Nehemiah wants a do-over, it seems. By searching out the scriptures, he attempts to start once again in the Promised Land.
First he has someone recite a proclamation declaring the history of the Jews, and God’s faithfulness to them. Then he has all of the leaders sign a decree that they “are taking upon themselves a curse and an oath to walk in God’s law which was given through Moses.”( 10:29)
Next comes the division of land, just as when the Jews first entered the Promised Land.
They then gather together and dedicate the wall of Jerusalem – with great singing and rejoicing. “So that the joy of Jerusalem was heard from afar!”(12:43)
Finally, they search the law to see anything which isn’t being done correctly, and they try to straighten out the policies.
When comparing these chapters to the books of Moses, it’s easy to see that they are trying to recapture the first entrance into the Promised Land. Nehemiah and his gang are acknowledging all of the sin that has transpired, and they are trying to do it right this time.
When we read the scripture, it’s good for us to notice principles which are not being followed. We are no longer under the Mosaic law, but the New Covenant. Yet there are principles in this covenant which we have to follow.
For instance, Jesus talks a lot about forgiveness. Are we forgiving? He mentions alms and giving. What about that?
If our hearts are right, we will want to implement things which are God’s principles. We won’t be adhering to everything Nehemiah did, but we will have our own set of principles. In fact, our new set of principles are harder to implement than the old ones, because they are from the heart. (It’s not just that you don’t commit adultery, but you don’t even lust after someone).
Our principles are harder, but they are doable. Now, as born again believers, we have the ability to do what our Father desires because of the Holy Spirit who lives within us.
The new Peter even has the boldness to stand before the high priests and declare the truth of God’s Word – and the truth about Jesus. Starting with, “If we are on trial today for a benefit done to a sick man, as to how this man has been made well,”…and ending with, “there is salvation in no one else; for there is no other name under heaven that has been given among men, by which we must be saved.” Quite a sermon!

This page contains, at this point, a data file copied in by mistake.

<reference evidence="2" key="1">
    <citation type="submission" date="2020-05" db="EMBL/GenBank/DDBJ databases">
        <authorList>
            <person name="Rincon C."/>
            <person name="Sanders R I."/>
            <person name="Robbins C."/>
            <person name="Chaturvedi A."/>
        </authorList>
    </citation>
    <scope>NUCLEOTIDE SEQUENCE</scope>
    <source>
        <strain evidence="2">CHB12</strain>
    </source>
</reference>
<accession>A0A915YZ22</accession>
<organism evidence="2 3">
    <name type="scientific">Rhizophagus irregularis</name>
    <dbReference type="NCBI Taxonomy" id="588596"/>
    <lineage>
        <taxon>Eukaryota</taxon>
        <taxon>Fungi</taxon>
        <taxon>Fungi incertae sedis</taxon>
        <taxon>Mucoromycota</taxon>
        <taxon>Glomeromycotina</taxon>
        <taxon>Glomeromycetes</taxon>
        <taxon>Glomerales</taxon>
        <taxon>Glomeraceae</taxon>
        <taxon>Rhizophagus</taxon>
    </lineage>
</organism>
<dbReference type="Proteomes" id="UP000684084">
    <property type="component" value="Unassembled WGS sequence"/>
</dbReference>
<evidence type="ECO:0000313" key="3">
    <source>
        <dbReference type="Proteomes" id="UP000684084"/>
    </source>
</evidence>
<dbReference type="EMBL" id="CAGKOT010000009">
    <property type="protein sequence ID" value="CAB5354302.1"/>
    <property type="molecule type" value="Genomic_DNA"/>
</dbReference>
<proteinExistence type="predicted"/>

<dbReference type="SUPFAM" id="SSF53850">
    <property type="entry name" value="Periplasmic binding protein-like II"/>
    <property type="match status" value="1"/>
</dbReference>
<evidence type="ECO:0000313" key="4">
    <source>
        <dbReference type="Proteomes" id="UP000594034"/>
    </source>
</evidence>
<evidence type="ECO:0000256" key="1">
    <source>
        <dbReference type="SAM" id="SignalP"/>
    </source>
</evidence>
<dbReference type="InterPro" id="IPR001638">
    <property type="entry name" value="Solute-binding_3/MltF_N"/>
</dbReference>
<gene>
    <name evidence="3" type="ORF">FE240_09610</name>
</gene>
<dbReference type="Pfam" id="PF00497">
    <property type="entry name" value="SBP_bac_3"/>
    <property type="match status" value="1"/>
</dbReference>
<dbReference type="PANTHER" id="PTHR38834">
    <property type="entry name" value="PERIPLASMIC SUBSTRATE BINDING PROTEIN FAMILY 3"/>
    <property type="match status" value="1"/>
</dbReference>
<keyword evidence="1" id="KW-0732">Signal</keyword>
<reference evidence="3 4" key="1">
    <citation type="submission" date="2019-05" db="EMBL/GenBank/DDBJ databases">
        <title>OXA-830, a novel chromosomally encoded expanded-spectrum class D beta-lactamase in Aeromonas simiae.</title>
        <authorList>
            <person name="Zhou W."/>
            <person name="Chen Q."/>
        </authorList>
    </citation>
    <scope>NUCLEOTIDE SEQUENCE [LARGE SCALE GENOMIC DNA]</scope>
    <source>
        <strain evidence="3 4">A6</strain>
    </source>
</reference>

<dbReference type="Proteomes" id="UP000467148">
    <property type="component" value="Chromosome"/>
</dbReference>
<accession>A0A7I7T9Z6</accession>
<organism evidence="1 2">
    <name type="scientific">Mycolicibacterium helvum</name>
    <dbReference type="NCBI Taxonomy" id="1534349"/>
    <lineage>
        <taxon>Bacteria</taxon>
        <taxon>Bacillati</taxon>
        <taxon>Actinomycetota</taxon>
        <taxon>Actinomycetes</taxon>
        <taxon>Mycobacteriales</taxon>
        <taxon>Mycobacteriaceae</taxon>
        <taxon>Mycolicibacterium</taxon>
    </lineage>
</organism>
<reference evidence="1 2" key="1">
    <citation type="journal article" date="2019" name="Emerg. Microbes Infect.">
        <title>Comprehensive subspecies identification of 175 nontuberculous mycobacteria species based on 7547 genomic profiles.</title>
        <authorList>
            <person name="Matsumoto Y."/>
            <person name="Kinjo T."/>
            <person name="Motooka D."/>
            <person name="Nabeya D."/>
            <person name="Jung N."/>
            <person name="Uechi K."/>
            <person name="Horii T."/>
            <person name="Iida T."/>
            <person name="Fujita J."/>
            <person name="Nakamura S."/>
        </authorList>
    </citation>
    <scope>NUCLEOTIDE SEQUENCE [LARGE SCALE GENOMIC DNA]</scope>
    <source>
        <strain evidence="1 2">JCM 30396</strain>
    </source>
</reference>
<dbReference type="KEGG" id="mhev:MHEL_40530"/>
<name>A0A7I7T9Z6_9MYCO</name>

Their hearts must really be hard. After hearing all of the testimony of Peter, and all of the confirming scriptures, they still are angry and want this behavior to stop. To even make it more startling, these leaders admit that a “notable miracle” has taken place. They just want them to stop!
It’s hard to believe that leaders of the Jews, when seeing the Spirit of God now in the hearts of men, performing the same miracles that Jesus had done, don’t at least stop and think about their actions. But they don’t.
These leaders are so prideful and full of lust for power, that they have no compassion on a blind man who sees. They don’t care. They just want to keep their position and power.
Pride can cause unbelievable evil. Today, we wouldn’t deny Jesus and His healing power, but we still have to watch out for pride. With us it takes a different form.
It might be that we see people through judgmental eyes. Perhaps we judge based on education or status or ethnicity.
Any such judgment comes from a heart of pride. God doesn’t see us or them that way. He sees us through the eyes of Jesus. Using the prideful judgment, we never would have chosen Abraham, or David, or Gideon, or even Mary.
Man looks on the outward appearance, but God looks on the heart.
As we pursue God with everything that’s in us, let’s be sure to watch for pride trying to creep in. It’s sneaky and it’s dangerous.
Yes, Lord, I want to be humble before You.